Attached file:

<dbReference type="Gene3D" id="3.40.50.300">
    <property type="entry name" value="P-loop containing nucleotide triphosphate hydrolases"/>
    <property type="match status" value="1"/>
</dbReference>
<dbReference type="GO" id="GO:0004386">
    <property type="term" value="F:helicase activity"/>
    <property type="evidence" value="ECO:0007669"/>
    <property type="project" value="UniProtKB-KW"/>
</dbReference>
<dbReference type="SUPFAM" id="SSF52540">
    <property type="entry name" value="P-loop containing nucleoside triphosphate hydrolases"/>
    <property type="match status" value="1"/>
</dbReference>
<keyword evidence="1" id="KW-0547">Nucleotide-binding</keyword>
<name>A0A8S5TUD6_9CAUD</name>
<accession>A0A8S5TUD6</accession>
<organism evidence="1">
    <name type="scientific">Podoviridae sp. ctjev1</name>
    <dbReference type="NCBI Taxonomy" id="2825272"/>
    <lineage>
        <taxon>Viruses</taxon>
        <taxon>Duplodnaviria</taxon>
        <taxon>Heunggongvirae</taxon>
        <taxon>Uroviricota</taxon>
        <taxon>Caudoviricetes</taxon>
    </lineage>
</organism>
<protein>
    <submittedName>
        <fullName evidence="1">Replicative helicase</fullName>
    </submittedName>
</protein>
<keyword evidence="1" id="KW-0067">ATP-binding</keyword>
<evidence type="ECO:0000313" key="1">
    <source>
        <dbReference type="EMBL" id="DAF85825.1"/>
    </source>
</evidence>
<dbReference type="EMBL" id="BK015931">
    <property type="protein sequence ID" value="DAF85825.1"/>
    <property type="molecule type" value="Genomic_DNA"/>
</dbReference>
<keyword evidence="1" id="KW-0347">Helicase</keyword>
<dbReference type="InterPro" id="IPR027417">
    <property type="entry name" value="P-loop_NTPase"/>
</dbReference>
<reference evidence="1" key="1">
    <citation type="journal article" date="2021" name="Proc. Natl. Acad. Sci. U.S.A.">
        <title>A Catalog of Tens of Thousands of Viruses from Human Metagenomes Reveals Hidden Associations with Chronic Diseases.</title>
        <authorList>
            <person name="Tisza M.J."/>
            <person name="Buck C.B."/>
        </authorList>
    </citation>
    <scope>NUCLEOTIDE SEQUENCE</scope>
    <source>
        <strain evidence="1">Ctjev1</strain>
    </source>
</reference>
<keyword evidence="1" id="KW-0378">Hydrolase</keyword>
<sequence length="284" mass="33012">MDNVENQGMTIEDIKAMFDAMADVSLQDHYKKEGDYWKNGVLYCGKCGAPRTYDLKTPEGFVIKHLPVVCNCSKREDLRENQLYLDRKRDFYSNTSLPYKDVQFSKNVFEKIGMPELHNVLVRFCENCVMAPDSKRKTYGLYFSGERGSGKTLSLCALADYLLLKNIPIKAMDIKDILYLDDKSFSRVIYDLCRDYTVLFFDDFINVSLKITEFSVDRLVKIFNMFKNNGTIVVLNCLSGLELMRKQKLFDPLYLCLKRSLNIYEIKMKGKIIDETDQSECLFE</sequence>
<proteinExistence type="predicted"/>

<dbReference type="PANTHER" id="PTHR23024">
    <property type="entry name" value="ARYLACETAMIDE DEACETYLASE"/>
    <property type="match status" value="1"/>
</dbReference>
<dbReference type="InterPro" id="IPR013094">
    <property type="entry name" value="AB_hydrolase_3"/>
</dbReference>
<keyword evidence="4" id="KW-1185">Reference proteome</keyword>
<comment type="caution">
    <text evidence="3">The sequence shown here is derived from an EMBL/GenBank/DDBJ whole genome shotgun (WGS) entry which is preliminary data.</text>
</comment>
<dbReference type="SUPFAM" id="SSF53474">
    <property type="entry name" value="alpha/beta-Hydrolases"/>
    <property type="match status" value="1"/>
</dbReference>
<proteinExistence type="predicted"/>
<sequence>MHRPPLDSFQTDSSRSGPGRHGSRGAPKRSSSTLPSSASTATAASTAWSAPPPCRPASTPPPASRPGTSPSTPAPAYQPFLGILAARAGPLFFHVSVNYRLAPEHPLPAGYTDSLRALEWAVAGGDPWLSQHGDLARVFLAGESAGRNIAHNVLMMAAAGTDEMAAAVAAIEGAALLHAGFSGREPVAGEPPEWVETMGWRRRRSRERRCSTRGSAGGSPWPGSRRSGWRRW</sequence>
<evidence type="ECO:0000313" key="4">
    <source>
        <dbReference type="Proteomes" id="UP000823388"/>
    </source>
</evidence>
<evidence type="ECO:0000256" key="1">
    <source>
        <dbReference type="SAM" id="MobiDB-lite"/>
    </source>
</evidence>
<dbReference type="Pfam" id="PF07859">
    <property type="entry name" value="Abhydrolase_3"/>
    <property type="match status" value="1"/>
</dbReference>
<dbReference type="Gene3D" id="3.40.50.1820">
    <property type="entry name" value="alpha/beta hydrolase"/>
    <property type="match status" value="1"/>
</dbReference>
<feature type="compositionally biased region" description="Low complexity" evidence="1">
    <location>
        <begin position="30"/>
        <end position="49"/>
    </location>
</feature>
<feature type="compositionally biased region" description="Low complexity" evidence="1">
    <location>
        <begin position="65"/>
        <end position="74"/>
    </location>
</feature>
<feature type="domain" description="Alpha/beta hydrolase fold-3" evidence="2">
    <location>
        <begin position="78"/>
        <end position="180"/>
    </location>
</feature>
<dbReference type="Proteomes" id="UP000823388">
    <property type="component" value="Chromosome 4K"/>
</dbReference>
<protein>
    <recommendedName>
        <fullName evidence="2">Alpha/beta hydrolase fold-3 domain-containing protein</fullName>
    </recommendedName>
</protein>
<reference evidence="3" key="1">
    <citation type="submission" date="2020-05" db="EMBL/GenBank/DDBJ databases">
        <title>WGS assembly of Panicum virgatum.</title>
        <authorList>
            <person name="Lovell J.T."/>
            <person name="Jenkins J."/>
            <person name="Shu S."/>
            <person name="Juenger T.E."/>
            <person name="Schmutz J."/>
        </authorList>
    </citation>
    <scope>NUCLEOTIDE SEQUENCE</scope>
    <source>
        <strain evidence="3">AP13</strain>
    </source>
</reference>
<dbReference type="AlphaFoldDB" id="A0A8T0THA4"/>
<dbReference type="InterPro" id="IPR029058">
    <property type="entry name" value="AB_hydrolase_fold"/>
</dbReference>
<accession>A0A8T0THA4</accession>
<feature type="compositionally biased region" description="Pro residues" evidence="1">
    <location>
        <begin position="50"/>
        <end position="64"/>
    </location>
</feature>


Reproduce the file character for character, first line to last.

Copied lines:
<dbReference type="Gene3D" id="3.40.50.300">
    <property type="entry name" value="P-loop containing nucleotide triphosphate hydrolases"/>
    <property type="match status" value="1"/>
</dbReference>
<dbReference type="GO" id="GO:0004386">
    <property type="term" value="F:helicase activity"/>
    <property type="evidence" value="ECO:0007669"/>
    <property type="project" value="UniProtKB-KW"/>
</dbReference>
<dbReference type="SUPFAM" id="SSF52540">
    <property type="entry name" value="P-loop containing nucleoside triphosphate hydrolases"/>
    <property type="match status" value="1"/>
</dbReference>
<keyword evidence="1" id="KW-0547">Nucleotide-binding</keyword>
<name>A0A8S5TUD6_9CAUD</name>
<accession>A0A8S5TUD6</accession>
<organism evidence="1">
    <name type="scientific">Podoviridae sp. ctjev1</name>
    <dbReference type="NCBI Taxonomy" id="2825272"/>
    <lineage>
        <taxon>Viruses</taxon>
        <taxon>Duplodnaviria</taxon>
        <taxon>Heunggongvirae</taxon>
        <taxon>Uroviricota</taxon>
        <taxon>Caudoviricetes</taxon>
    </lineage>
</organism>
<protein>
    <submittedName>
        <fullName evidence="1">Replicative helicase</fullName>
    </submittedName>
</protein>
<keyword evidence="1" id="KW-0067">ATP-binding</keyword>
<evidence type="ECO:0000313" key="1">
    <source>
        <dbReference type="EMBL" id="DAF85825.1"/>
    </source>
</evidence>
<dbReference type="EMBL" id="BK015931">
    <property type="protein sequence ID" value="DAF85825.1"/>
    <property type="molecule type" value="Genomic_DNA"/>
</dbReference>
<keyword evidence="1" id="KW-0347">Helicase</keyword>
<dbReference type="InterPro" id="IPR027417">
    <property type="entry name" value="P-loop_NTPase"/>
</dbReference>
<reference evidence="1" key="1">
    <citation type="journal article" date="2021" name="Proc. Natl. Acad. Sci. U.S.A.">
        <title>A Catalog of Tens of Thousands of Viruses from Human Metagenomes Reveals Hidden Associations with Chronic Diseases.</title>
        <authorList>
            <person name="Tisza M.J."/>
            <person name="Buck C.B."/>
        </authorList>
    </citation>
    <scope>NUCLEOTIDE SEQUENCE</scope>
    <source>
        <strain evidence="1">Ctjev1</strain>
    </source>
</reference>
<keyword evidence="1" id="KW-0378">Hydrolase</keyword>
<sequence length="284" mass="33012">MDNVENQGMTIEDIKAMFDAMADVSLQDHYKKEGDYWKNGVLYCGKCGAPRTYDLKTPEGFVIKHLPVVCNCSKREDLRENQLYLDRKRDFYSNTSLPYKDVQFSKNVFEKIGMPELHNVLVRFCENCVMAPDSKRKTYGLYFSGERGSGKTLSLCALADYLLLKNIPIKAMDIKDILYLDDKSFSRVIYDLCRDYTVLFFDDFINVSLKITEFSVDRLVKIFNMFKNNGTIVVLNCLSGLELMRKQKLFDPLYLCLKRSLNIYEIKMKGKIIDETDQSECLFE</sequence>
<proteinExistence type="predicted"/>

<dbReference type="PANTHER" id="PTHR23024">
    <property type="entry name" value="ARYLACETAMIDE DEACETYLASE"/>
    <property type="match status" value="1"/>
</dbReference>
<dbReference type="InterPro" id="IPR013094">
    <property type="entry name" value="AB_hydrolase_3"/>
</dbReference>
<keyword evidence="4" id="KW-1185">Reference proteome</keyword>
<comment type="caution">
    <text evidence="3">The sequence shown here is derived from an EMBL/GenBank/DDBJ whole genome shotgun (WGS) entry which is preliminary data.</text>
</comment>
<dbReference type="SUPFAM" id="SSF53474">
    <property type="entry name" value="alpha/beta-Hydrolases"/>
    <property type="match status" value="1"/>
</dbReference>
<proteinExistence type="predicted"/>
<sequence>MHRPPLDSFQTDSSRSGPGRHGSRGAPKRSSSTLPSSASTATAASTAWSAPPPCRPASTPPPASRPGTSPSTPAPAYQPFLGILAARAGPLFFHVSVNYRLAPEHPLPAGYTDSLRALEWAVAGGDPWLSQHGDLARVFLAGESAGRNIAHNVLMMAAAGTDEMAAAVAAIEGAALLHAGFSGREPVAGEPPEWVETMGWRRRRSRERRCSTRGSAGGSPWPGSRRSGWRRW</sequence>
<evidence type="ECO:0000313" key="4">
    <source>
        <dbReference type="Proteomes" id="UP000823388"/>
    </source>
</evidence>
<evidence type="ECO:0000256" key="1">
    <source>
        <dbReference type="SAM" id="MobiDB-lite"/>
    </source>
</evidence>
<dbReference type="Pfam" id="PF07859">
    <property type="entry name" value="Abhydrolase_3"/>
    <property type="match status" value="1"/>
</dbReference>
<dbReference type="Gene3D" id="3.40.50.1820">
    <property type="entry name" value="alpha/beta hydrolase"/>
    <property type="match status" value="1"/>
</dbReference>
<feature type="compositionally biased region" description="Low complexity" evidence="1">
    <location>
        <begin position="30"/>
        <end position="49"/>
    </location>
</feature>
<feature type="compositionally biased region" description="Low complexity" evidence="1">
    <location>
        <begin position="65"/>
        <end position="74"/>
    </location>
</feature>
<feature type="domain" description="Alpha/beta hydrolase fold-3" evidence="2">
    <location>
        <begin position="78"/>
        <end position="180"/>
    </location>
</feature>
<dbReference type="Proteomes" id="UP000823388">
    <property type="component" value="Chromosome 4K"/>
</dbReference>
<protein>
    <recommendedName>
        <fullName evidence="2">Alpha/beta hydrolase fold-3 domain-containing protein</fullName>
    </recommendedName>
</protein>
<reference evidence="3" key="1">
    <citation type="submission" date="2020-05" db="EMBL/GenBank/DDBJ databases">
        <title>WGS assembly of Panicum virgatum.</title>
        <authorList>
            <person name="Lovell J.T."/>
            <person name="Jenkins J."/>
            <person name="Shu S."/>
            <person name="Juenger T.E."/>
            <person name="Schmutz J."/>
        </authorList>
    </citation>
    <scope>NUCLEOTIDE SEQUENCE</scope>
    <source>
        <strain evidence="3">AP13</strain>
    </source>
</reference>
<dbReference type="AlphaFoldDB" id="A0A8T0THA4"/>
<dbReference type="InterPro" id="IPR029058">
    <property type="entry name" value="AB_hydrolase_fold"/>
</dbReference>
<accession>A0A8T0THA4</accession>
<feature type="compositionally biased region" description="Pro residues" evidence="1">
    <location>
        <begin position="50"/>
        <end position="64"/>
    </location>
</feature>